NICOSIA, Cyprus – The banking crisis in Cyprus deepened over the weekend, as the Proton Bank, a lender with 31 branches in Greece and Cyprus, announced that it was on the brink of insolvency.
After poring over the bank’s ledgers this weekend, European regulators concluded that the bank’s accounts are hopelessly out of balance.
Exasperated officials accused the bank of lax oversight of proton transactions.
“The bank has been lending H+ willy-nilly, without requiring its clients to balance the proton with an anion”, said Rolf Wagner-Meerwein, economist at the ECB.
The result is that the lender has been left with a surplus of unused chloride, bromide, iodide, and tosylate ions in its vaults, leading to a dangerous buildup of negative charge.
The holdings have a combined value of over 6.221 charges, or about 1000 Coulombs.
“Such a huge buildup of charge could result in the bank being engulfed in a lightning strike of Biblical proportions. It could happen at any second,” explained Yuri Antropov, a physicist at Moscow State University.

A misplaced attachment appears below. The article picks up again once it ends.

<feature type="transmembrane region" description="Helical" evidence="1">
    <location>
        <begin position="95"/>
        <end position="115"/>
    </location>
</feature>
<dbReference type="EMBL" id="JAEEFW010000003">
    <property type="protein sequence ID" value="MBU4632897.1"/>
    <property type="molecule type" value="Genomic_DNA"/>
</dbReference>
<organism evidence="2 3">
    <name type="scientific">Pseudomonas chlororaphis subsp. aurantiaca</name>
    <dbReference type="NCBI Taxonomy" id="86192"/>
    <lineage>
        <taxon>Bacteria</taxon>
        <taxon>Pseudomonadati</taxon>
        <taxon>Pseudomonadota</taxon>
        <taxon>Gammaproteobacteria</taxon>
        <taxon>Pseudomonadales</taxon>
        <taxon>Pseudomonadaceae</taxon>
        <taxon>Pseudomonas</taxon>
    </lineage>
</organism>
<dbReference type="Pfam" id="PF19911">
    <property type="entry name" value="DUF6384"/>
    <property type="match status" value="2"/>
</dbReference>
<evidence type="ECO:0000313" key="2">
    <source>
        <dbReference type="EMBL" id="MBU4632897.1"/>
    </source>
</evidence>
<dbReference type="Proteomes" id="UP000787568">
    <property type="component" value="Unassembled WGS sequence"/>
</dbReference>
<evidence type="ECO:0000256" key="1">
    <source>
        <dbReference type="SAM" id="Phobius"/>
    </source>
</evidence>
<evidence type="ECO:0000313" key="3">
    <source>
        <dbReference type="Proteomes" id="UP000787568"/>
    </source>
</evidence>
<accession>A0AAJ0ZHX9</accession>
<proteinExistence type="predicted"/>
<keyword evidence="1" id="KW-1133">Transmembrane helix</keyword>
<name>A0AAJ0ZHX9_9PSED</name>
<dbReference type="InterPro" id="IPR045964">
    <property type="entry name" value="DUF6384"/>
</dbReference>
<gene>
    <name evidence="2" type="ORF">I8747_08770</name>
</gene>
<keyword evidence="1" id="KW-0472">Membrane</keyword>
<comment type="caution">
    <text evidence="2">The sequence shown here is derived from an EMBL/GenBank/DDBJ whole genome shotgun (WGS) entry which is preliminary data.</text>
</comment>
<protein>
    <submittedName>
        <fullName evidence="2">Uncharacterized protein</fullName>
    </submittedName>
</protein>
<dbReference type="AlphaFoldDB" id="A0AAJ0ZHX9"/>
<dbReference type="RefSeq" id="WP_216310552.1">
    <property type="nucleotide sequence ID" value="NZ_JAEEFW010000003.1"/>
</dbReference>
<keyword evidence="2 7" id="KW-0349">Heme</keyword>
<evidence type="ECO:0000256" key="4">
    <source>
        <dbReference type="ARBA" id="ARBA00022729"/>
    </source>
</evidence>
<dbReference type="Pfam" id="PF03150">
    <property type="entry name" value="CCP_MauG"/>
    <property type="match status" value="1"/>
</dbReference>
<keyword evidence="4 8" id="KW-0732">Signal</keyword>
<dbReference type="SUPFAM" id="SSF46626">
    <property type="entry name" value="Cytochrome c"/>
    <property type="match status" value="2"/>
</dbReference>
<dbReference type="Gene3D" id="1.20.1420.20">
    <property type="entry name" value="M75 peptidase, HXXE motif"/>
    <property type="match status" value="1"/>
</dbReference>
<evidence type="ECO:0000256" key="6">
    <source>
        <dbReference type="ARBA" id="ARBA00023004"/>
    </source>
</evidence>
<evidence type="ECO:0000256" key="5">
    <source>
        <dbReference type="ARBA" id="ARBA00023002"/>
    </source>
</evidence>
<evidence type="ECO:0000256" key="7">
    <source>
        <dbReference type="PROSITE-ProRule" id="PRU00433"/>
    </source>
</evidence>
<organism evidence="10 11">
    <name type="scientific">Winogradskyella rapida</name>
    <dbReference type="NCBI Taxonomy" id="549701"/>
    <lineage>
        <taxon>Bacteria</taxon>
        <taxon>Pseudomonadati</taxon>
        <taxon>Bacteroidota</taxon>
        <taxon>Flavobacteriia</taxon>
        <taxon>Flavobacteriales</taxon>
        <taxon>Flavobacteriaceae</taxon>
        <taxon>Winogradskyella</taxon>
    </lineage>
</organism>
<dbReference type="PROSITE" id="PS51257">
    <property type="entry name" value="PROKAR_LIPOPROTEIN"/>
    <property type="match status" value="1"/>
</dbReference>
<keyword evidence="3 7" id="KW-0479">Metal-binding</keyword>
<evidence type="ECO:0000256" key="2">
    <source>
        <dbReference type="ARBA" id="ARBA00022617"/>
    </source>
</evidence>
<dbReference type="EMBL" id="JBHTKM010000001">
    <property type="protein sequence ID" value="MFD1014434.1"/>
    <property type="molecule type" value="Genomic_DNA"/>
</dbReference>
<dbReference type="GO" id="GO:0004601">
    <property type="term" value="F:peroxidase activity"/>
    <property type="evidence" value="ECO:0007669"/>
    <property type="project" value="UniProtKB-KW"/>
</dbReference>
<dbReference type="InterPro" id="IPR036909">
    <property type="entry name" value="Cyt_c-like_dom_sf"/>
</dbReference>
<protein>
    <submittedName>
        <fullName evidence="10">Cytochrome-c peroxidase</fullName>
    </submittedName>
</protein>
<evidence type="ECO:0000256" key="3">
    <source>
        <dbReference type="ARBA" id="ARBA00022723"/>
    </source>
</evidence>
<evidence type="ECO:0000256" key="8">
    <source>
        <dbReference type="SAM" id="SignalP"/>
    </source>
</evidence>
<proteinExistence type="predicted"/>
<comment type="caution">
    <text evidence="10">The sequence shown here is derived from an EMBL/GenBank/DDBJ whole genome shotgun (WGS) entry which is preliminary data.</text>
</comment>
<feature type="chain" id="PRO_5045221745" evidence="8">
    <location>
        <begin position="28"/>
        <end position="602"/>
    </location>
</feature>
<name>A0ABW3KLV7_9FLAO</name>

Asked about the possibility of a “bolt from the blue” destroying misbehaving banks, passers by in the Cypiot city of Larnaka seemed unconcerned, even enthusiastic. “Serves them right” said Kristos Papandreou, owner of a local souvlaki restaurant. Bud Hershbach, an American tourist in Cyprus, expressed the opinion that such a consequence would have been welcome in the 2008 banking crisis.
Banking officials announced that an emergency bailout was in the works, possibly involving an anion default swap with Proton Station, Ontario. Details have yet to be announced.